"Farms with corn yields averaging over 200 bushels per acre were
common in 2007," said Gary Schnitkey, U of I Extension farm
financial management specialist. "Yields were more variable in
"2007 Corn Yields in Perspective," can be read online at
Extension's farmdoc site. The study was based on data from the
Illinois Farm Business Farm Management Association and the
National Agricultural Statistical Service.
"While 2007 was a good production year on average, there were
areas of the Corn Belt that experienced below-trend yields," he
noted. "Each year, areas of low yields tend to exist. If a state
is to have a record-setting high yield, few areas in a state can
experience low yields.
"Similarly, few areas in the Corn Belt can be below average
if the national average yields are set to a record-high yield."
In 2007, northern and central Illinois experienced
exceptional yields, with most counties having yields at least 20
bushels above trend. Forty-four of the state's 102 counties had
their highest yields ever in 2007.
"Woodford County's yield of 204 bushels per acre was the
highest in the state," he said. "Seven counties had yields above
195 bushels per acre -- DeKalb, 197; Logan, 197; McLean, 196;
Menard, 199; Sangamon, 199; Warren, 198; and Woodford, 204."
However, in southern Illinois yields were below average. The
county with the lowest yield was Perry, which at 79 bushels was
23 bushels below trend. Fourteen other counties had yields five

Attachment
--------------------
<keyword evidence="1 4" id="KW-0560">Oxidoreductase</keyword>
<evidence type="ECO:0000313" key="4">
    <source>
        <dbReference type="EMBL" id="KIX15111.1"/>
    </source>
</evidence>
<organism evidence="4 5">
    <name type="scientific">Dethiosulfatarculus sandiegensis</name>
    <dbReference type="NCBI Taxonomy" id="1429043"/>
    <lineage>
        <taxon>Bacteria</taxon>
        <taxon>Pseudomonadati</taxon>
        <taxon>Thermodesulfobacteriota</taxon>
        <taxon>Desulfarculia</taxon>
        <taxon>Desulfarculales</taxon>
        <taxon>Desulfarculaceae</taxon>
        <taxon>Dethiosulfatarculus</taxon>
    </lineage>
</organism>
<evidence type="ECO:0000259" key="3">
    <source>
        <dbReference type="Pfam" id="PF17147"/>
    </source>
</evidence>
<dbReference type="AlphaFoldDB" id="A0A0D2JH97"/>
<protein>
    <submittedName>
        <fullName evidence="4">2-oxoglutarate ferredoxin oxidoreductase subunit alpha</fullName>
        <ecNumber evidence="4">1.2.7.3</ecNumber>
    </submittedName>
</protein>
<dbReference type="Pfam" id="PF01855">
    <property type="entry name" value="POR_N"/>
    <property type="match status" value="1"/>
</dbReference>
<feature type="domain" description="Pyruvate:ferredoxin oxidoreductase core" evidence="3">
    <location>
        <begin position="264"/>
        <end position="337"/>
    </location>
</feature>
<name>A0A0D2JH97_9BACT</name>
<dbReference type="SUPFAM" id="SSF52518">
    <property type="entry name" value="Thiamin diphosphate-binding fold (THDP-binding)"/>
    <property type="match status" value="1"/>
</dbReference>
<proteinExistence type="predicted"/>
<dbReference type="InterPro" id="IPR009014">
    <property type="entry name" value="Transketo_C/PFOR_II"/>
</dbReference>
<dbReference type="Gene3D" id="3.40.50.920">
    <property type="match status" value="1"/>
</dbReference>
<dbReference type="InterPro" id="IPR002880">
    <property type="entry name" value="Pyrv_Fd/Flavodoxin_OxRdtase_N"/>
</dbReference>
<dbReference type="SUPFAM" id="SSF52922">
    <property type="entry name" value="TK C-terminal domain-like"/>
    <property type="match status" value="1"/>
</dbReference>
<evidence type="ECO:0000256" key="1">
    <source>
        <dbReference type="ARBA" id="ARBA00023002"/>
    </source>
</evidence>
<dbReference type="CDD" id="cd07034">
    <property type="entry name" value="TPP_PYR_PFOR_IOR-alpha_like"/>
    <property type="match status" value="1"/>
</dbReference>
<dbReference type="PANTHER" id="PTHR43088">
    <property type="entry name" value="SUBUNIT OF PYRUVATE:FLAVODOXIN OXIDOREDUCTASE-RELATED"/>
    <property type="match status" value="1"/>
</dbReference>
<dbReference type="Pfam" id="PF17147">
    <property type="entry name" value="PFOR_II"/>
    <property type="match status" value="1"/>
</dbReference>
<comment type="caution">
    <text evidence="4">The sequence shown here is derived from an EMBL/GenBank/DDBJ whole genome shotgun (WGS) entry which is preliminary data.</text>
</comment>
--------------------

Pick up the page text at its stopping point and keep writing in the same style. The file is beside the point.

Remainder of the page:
bushels or more below trend: Bond, 116; Edwards, 113; Hamilton,
110; Hardin, 112; Jefferson, 95; Macoupin, 157; Madison, 127;
Monroe, 128; Perry, 79; Pike, 156; Richland, 110; St. Clair,
123; Wabash, 130; and Washington, 105.
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"Overall, Illinois' state average yield in 2007 was 175 bushels,"
said Schnitkey. "The 2007 state yield was 16 bushels above the 2007
trend yield but five bushels below the 180-bushel record-setting
yield of 2004.
Exceptional yields in northern and central Illinois were offset
by lower yields in southern Illinois, causing a record not to be
"For a state to have a record-setting yield, almost all counties
must have above-average yields. When the record was set in 2004, 86
out of 102 Illinois counties had yields 20 bushels above their trend
yields in 2004."
Yields in other Corn Belt states
Indiana -- average
yield 155 bushels per acre, two bushels higher than trend.
Iowa -- average
yield 171 bushels per acre, seven bushels higher than trend.
Minnesota -- 146
bushels per acre, 12 bushels below trend.
Nebraska -- 160
bushels, five bushels higher than trend.
Ohio -- 150 bushels, three bushels
"Within the Corn Belt, three geographical areas had low yields:
southern Illinois, central Minnesota and a tier of counties along
the Indiana-Ohio border," he said.
[Text from file received from